Next, you’ll need to decide what and when you’re going to eat and drink. Hydration needs can vary significantly based on weather conditions, so make sure to check the forecast. To help you stick to your plan, set an alarm on your phone or head unit reminding you to eat and drink and never ignore hunger or thirst cues from your body.
That said, many athletes have fallen into the trap of fueling solely by feel following the adage eat when you’re hungry and drink when you’re thirsty. There’s a good bit of truth in that. The problem arises when race nerves and adrenaline pumping can cause you to feel fine for the first few hours. But all the while, you’re digging yourself into an energy deficit. For long events, it’s helpful to learn to eat before hunger. If you wait until your hungry, it’s often too late.
On the other side, it’s beneficial to learn the emotional cues that stem from under-fueling. They are often difficult to recognize, but one sign that you’re under-fueled is your mental state. If you’re struggling mentally and your inner critic is raging, it may be time for some food.
Bring Some Different Food
If you struggle with eating enough, a good strategy is to bring something different from the typical sports nutrition. Let’s face it, gels and chew aren’t the most appetizing snacks for many of us. Carrying a bit of unique or appealing food can not only help fight palette fatigue but provide a small incentive to eat more. For many, that something salty or a food with a different texture. Whatever you pick, make sure it’s something you’ve tried on a previous ride. It’s also probably best to avoid foods that contain a lot of fat to avoid additional GI distress.
Things to Bring on a Long Ride
- More food than you plan for
- Some cash or a credit card—helpful for if you have to stop at a store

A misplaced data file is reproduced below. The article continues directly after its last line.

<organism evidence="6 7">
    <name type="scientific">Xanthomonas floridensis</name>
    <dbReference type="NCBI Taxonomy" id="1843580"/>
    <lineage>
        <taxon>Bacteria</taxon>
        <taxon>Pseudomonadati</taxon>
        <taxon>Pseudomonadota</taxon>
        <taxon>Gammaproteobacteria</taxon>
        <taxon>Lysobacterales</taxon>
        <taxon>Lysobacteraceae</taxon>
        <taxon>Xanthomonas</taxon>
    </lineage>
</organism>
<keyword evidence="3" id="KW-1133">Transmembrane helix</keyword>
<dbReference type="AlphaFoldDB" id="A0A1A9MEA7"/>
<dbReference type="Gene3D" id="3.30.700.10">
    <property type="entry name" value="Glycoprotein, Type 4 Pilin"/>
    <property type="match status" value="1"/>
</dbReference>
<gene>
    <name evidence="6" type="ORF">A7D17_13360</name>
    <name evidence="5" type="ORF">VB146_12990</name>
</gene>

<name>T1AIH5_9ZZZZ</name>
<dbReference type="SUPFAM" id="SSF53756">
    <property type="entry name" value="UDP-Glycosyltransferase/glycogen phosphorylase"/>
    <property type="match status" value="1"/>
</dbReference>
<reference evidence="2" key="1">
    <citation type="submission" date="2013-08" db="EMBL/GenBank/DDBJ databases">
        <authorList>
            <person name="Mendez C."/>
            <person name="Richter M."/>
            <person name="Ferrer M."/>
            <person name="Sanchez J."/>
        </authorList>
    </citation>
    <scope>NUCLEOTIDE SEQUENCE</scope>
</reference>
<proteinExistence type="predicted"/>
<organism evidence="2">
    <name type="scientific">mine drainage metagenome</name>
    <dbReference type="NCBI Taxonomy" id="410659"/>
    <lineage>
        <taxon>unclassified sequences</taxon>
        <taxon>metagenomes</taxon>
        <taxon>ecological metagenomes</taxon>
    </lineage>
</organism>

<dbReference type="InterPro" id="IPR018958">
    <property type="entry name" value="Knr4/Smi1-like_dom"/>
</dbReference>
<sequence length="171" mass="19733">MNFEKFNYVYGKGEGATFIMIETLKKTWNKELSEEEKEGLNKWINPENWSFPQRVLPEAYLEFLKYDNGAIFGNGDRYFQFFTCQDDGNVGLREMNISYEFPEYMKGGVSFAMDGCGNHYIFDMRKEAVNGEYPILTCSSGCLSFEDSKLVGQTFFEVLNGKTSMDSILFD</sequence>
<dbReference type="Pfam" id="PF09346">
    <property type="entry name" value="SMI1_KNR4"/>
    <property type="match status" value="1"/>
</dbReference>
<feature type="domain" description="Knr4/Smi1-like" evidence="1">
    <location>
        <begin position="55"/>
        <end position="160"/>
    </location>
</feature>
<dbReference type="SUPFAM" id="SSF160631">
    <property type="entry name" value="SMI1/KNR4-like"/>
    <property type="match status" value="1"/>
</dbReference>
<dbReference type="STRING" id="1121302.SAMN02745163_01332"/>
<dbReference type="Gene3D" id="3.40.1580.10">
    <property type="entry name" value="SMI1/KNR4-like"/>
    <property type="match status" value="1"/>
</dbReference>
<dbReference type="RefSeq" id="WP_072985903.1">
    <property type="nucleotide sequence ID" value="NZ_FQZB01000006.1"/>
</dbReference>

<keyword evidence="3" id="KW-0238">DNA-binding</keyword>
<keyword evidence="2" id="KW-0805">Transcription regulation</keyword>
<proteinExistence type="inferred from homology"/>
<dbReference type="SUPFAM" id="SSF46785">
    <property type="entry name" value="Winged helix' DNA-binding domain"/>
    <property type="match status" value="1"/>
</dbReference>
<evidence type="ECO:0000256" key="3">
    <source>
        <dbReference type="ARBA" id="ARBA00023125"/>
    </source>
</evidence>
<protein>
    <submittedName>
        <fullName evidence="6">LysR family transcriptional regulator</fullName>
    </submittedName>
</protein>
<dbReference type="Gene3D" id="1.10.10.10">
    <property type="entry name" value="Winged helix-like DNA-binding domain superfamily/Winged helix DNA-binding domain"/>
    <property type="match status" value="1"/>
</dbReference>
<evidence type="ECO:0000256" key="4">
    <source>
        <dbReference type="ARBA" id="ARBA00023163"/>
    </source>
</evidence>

- During COVID, a facemask for those store stops
- Extra packets of chamois cream and sunscreen
- A way to filter water—great for those rides that are really out there
- A small first aid kit
Keep a Level Head
Long solo rides mean that there will be plenty of ebbs and flows, ups and downs. By the sheer scale of the event, there’s a greater chance of something going wrong. Flats, bonks, and pain are just part of the deal. It’s helpful to remember that no matter how you feel, it will pass. If you feel great, it will pass. And if you feel terrible, it’s going to pass.
It’s an odd sensation, but it happens with these types of long rides. You can go from feeling great to wanting to quit to feeling great again in the stretch of an hour. Whether it’s due to physiological or mental reasons, try your best to keep a level head no matter what happens. One way to practice keeping a level head is to visualize some of the problems you might run into—like a flat tire or mechanical. But don’t stop there. Visualize the solution and your positive response as well.
While the increased possibility of setbacks on long rides sounds daunting, the good news is that you’ve got more buffer for when they do happen. So if you have a mechanical and need to stop for a while, you still have ample opportunities to gain that time back. In a long race, everyone is going to experience the same ups and downs. What makes the difference is how you react to them.